As far as salmon escapes go, the mass breakout of almost 300,000 fish isn't the biggest.
"The one at Snake Island was big, we got a lot of fish there but I'd say this would be in the top five," fisherman Dave Dennison said.
The fish, in numbers estimated between 260,000 to as many as 600,000, were set loose after wild weather hit southern Tasmania on May 11.
Enclosures which hold salmon numbering in the hundreds of thousands broke free from the site near Bruny Island, later found washed up along the Tasmanian coast, along with other fish farming equipment owned by salmon company Huon Aquaculture.
Dave Dennison and his mate Brian McMichael are not wasting the opportunity. Like many others, they have taken to the southern waterways in pursuit of the fugitive Atlantic salmon, the species farmed in huge numbers around Tasmania, not native to the area.
The pair have netted 40 of the fish since the breakout and have come back for more.
"I've caught a lot over the last 20 odd years ... I had some very good escapes down here," Mr Dennison said.
A long-time fisherman, Mr Dennison brought his boat down from up north earlier in the month betting the weather was going to turn nasty, a knack which has paid off for him in the past.
"I knew there'd be a lot of salmon out, by instinct," he said, adding it was the "bad weather, southerly to south-east gales, which bring about catastrophe".
Mr Dennison was a commercial fisherman for 45 years, before giving it away four years ago, and said it was a waste of time going after the farmed salmon with a rod.
"You won't get many on a rod and line, they are uncatchable, but they are catchable in a net," he said.
"They don't know how to feed themselves properly, except for the feed they get in the cages, that makes it very hard."
The salmon are industrially hatched in captivity in their thousands and transferred to increasingly larger tanks before being put into open water pens.
Swimming inside nets made from the same material used to make bulletproof vests, the Huon Aquaculture salmon are kept safe from marauding seals and other predators.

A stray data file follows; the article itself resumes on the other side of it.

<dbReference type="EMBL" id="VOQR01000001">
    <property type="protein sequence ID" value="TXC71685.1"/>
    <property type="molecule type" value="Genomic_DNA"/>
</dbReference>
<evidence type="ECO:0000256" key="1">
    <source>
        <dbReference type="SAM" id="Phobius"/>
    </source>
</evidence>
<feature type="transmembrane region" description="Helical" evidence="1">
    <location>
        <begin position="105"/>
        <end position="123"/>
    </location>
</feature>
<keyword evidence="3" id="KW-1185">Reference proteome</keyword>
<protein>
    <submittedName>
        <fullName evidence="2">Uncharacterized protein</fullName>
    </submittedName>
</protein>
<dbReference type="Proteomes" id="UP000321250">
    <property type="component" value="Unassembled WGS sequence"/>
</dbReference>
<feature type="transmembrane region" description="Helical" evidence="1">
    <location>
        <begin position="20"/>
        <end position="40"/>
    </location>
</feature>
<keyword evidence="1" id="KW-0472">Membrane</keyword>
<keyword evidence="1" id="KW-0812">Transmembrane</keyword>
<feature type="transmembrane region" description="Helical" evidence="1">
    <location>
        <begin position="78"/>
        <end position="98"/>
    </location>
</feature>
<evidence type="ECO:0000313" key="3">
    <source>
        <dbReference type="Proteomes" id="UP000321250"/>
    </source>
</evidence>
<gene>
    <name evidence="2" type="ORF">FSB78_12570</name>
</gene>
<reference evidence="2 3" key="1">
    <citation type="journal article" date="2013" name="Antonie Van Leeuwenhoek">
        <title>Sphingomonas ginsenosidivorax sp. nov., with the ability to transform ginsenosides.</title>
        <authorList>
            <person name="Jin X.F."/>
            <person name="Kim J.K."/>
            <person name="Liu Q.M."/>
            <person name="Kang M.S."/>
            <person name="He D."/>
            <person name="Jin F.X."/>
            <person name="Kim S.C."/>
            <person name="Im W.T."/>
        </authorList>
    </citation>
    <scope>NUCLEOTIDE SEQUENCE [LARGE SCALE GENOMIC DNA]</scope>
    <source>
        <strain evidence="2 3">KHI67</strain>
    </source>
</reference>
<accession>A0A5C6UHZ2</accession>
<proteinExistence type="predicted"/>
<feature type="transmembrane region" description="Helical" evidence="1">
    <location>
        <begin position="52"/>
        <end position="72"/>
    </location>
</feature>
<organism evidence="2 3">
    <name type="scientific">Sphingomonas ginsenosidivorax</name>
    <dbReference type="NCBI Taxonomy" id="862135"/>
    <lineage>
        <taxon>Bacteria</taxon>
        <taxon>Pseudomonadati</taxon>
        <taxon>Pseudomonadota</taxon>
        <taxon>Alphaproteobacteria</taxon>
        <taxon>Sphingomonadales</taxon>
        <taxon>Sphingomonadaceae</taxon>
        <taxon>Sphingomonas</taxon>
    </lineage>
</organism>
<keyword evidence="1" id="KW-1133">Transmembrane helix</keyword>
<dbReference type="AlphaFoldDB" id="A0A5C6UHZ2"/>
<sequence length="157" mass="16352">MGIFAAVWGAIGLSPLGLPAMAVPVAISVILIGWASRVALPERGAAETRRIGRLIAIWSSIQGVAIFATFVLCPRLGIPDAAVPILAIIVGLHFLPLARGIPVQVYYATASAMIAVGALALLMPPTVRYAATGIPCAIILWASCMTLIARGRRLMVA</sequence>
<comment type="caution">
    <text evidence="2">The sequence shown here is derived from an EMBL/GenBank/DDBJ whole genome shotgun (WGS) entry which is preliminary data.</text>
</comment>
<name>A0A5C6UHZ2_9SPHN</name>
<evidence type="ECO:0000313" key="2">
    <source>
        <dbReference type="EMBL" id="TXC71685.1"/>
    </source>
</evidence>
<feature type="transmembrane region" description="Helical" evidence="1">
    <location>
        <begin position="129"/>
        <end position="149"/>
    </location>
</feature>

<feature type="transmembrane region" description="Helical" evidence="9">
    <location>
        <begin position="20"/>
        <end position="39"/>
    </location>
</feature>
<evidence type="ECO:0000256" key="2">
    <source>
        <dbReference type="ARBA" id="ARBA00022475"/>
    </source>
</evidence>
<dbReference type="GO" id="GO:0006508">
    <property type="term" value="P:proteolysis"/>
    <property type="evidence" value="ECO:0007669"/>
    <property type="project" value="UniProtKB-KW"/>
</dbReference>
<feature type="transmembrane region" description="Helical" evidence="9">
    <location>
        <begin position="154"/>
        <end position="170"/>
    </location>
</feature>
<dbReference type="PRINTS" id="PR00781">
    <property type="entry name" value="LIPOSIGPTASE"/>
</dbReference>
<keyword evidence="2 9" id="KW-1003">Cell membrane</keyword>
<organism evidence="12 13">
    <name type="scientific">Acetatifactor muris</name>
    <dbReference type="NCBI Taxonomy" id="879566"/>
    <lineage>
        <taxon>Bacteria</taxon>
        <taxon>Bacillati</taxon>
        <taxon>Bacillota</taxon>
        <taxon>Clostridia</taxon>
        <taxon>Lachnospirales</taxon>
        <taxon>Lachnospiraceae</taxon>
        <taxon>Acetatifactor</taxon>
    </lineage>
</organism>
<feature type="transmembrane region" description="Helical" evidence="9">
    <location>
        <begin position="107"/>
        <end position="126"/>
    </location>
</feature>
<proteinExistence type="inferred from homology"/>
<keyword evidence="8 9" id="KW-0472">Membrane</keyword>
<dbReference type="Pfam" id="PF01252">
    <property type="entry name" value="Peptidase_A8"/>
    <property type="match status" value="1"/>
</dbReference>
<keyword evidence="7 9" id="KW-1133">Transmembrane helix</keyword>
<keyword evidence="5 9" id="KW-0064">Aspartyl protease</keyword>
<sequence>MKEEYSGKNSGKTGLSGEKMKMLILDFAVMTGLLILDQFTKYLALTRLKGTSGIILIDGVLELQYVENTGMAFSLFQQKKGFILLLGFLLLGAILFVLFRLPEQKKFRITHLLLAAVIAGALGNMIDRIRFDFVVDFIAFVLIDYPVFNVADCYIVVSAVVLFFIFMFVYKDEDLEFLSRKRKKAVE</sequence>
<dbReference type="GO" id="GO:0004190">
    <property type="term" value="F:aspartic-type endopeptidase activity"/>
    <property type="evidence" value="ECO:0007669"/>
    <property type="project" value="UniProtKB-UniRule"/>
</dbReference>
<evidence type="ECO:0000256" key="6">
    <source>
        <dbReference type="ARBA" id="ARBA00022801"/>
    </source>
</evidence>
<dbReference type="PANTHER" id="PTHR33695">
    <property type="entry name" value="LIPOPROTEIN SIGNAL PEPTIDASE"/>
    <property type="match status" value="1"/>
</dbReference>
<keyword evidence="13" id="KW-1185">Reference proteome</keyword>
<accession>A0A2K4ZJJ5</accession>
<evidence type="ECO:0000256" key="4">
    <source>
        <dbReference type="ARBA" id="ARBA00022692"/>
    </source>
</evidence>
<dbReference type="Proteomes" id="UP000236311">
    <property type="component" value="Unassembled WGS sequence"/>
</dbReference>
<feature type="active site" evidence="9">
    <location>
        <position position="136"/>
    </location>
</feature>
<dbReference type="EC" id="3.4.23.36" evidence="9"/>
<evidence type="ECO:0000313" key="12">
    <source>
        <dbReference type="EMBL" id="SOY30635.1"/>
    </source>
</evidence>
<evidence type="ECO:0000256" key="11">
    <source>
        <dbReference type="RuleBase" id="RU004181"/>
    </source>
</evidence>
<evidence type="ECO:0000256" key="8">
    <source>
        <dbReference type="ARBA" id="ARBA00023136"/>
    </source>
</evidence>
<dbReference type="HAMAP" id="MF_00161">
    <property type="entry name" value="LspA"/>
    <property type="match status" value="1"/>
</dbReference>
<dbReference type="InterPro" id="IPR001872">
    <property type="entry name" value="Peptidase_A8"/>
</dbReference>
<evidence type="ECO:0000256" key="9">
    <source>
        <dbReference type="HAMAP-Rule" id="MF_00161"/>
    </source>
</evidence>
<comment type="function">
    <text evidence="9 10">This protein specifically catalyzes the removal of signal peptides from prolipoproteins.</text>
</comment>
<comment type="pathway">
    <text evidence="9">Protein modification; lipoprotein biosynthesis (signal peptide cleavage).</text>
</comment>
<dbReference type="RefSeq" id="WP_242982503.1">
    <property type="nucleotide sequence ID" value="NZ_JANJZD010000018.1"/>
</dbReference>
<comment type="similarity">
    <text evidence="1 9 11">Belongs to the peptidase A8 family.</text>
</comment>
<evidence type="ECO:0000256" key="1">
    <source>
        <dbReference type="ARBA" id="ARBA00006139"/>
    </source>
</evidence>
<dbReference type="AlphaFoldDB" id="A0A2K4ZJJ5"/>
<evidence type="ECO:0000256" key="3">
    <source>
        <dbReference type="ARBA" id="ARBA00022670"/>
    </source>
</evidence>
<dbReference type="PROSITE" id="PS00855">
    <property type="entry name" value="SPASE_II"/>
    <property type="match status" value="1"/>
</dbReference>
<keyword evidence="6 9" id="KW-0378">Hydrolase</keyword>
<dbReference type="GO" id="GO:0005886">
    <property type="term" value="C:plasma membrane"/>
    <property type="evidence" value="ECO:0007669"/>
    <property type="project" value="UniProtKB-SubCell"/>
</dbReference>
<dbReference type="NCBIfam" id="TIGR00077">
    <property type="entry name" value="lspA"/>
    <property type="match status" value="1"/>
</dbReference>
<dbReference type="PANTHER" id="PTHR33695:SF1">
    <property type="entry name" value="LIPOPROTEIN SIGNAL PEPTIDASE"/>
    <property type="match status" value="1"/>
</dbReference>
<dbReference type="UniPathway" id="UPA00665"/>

Fed at regular intervals on a pelletised mix of vegetables, fishmeal, protein concentrate, vitamins, minerals, amino acids and pigment to bring about the pink flesh colour, meaning the fish don't know how to forage or hunt.
Research has also found a majority of farmed salmon are deaf, due to the nature of industrial production.
Big bad world awaits fugitive fish
Dr Jeremy Lyle, from the Institute for Marine and Antarctic Studies, tracked what happened when 30 salmon were released from a farm in Macquarie Harbour on the state's west coast.
Most died within three months, the rest starved to death or were eaten by sharks, seals or caught by anglers.
Dr Lyle said some of the salmon managed to survive by swimming back under fish farm pens to scrounge uneaten pellets that fell through nets and dropped to the bottom of Macquarie Harbour.
"They really don't thrive," he said.
"Fishermen will notice in this current case that their catch rates will start to drop off fairly rapidly, that's partly due to dispersal and partly due to the fact they're being caught, they are being predated upon."
Advocacy group Environment Tasmania has been campaigning against fish farming in Tasmania.
Laura Kelly said the study in Macquarie Harbour should be replicated in the south near Bruny Island, following the latest escape, to monitor the species impact on native fauna.
"The latest research from overseas shows that salmon being top end predators do travel extensive distances and feed quite voraciously on native fish," she said.
Dr Lyle agreed it would be useful to know where the escaped salmon are headed.
He invited those catching escaped fish to contact the Institute for Marine and Antarctic Studies in Hobart, with details of where and when they made their catch.
Mr Dennison said the fish could be as far away as Melbourne by now.
"They swim at 1 kilometre an hour and they've been swimming for a fortnight, that could represent 800 kilometres," he said.
'Everyone gets a salmon'
Asked if there was the usual culture of secrecy around the best Tasmanian fishing spots, Mr Dennison was non-commital.
"I won't get involved in the politics of it," he said.
He said the salmon escaping benefitted many, not just those who pulled them from the water.
"Tackle shops, people making nets, fishing gear, selling outboard fuel, repairers, everybody gets a share of the catch," he said.
Besides that, "people are using their boats and having a good time".
Mr Dennison said he might venture out again in piscatorial pursuit, but the weather was turning and Tasmania's winter was on the way. And, news had got out.
"There'll be a lot of boats out on Saturday, it'll be crowded."
Despite all that, he admitted he probably had at least one more salmon mission in him.
"Salmon are a good gift to people, and a lot of fun catching them," he said.
"They die of starvation in the finish, so it is better if we and everybody else can net a few ... everyone gets a salmon for free."ABC